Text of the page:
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Referendums Tatarstan

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NEWS
March 23, 1992 | Times Wire Services
President Boris N. Yeltsin's top lieutenant appealed Sunday to the rebel region of Tatarstan to remain part of Russia after it voted in a referendum for self-rule. First Deputy Prime Minister Gennady E. Burbulis appealed to the oil-rich territory to sign an agreement shaping new relations between Moscow and a score of mini-republics within Russia. Yeltsin charged that Saturday's referendum was aimed at secession from the sprawling federation.
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NEWS
March 23, 1992 | Times Wire Services
President Boris N. Yeltsin's top lieutenant appealed Sunday to the rebel region of Tatarstan to remain part of Russia after it voted in a referendum for self-rule. First Deputy Prime Minister Gennady E. Burbulis appealed to the oil-rich territory to sign an agreement shaping new relations between Moscow and a score of mini-republics within Russia. Yeltsin charged that Saturday's referendum was aimed at secession from the sprawling federation.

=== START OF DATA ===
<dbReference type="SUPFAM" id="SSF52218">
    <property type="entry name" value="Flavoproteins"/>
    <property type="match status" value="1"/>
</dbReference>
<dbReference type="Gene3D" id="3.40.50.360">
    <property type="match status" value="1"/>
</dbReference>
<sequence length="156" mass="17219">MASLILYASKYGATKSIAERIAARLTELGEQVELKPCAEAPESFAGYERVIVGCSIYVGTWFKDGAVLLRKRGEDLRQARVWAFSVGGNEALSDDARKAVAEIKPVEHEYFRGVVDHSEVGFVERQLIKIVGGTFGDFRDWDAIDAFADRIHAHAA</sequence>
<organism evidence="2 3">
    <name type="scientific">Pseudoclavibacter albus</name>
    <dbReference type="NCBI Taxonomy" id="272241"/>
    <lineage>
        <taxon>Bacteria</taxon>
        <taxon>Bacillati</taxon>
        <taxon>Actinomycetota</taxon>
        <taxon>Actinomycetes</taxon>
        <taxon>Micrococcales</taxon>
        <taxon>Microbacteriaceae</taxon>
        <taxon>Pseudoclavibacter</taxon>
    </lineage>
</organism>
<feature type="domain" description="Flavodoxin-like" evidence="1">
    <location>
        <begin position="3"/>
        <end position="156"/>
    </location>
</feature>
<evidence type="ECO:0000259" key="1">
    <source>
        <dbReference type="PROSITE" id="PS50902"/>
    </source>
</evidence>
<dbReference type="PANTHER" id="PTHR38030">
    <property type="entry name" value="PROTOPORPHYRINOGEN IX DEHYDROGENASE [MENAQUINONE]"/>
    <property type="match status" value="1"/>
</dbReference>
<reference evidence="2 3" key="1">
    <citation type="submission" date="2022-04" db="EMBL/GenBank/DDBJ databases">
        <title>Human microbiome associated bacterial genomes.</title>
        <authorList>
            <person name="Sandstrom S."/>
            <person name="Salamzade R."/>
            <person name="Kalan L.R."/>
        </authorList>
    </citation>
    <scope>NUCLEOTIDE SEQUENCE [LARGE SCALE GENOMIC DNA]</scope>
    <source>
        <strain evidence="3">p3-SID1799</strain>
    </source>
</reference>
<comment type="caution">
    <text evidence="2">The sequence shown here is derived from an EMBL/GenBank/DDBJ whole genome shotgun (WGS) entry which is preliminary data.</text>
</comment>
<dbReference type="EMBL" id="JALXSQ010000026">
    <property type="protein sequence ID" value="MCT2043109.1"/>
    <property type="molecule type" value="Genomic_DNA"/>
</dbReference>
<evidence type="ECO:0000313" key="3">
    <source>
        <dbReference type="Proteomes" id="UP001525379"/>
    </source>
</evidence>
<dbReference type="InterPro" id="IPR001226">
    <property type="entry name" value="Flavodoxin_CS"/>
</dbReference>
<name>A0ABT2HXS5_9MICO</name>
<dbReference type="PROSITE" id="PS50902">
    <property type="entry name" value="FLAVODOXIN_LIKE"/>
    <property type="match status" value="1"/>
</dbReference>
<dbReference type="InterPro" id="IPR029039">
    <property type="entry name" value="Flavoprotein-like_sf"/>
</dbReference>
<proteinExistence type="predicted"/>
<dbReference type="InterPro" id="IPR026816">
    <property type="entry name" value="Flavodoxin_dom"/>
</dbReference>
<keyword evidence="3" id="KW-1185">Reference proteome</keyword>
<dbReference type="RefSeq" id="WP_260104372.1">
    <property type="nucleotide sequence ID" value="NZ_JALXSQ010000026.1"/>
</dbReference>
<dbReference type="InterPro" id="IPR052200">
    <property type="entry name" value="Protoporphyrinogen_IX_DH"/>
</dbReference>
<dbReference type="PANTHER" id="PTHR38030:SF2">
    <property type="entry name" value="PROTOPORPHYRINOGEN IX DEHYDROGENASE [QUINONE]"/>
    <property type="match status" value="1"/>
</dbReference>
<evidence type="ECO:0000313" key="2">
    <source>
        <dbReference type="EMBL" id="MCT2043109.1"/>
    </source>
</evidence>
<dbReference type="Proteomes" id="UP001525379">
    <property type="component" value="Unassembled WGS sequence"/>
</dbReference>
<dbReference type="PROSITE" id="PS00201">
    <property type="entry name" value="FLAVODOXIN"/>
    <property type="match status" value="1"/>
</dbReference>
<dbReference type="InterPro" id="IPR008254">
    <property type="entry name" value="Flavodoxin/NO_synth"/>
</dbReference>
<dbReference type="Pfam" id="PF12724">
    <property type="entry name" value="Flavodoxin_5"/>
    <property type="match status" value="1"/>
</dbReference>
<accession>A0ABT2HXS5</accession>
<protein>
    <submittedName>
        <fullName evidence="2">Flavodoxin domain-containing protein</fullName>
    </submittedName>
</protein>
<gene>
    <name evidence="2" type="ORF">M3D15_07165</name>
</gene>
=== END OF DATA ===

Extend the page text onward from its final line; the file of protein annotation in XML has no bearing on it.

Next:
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NEWS
March 22, 1992 | CAREY GOLDBERG, TIMES STAFF WRITER
Openly defying Russian President Boris N. Yeltsin, residents of Tatarstan flocked to the polls Saturday for a referendum on self-rule that posed the most serious challenge yet to the unity of Yeltsin's sprawling Russian Federation. Mintimer Shaimiyev, president of the oil-rich region of 3.7 million people on the Volga River, insisted as he went to cast his ballot that Tatarstan was not seeking to secede from Russia.
NEWS
March 22, 1992 | CAREY GOLDBERG, TIMES STAFF WRITER
Openly defying Russian President Boris N. Yeltsin, residents of Tatarstan flocked to the polls Saturday for a referendum on self-rule that posed the most serious challenge yet to the unity of Yeltsin's sprawling Russian Federation. Mintimer Shaimiyev, president of the oil-rich region of 3.7 million people on the Volga River, insisted as he went to cast his ballot that Tatarstan was not seeking to secede from Russia.
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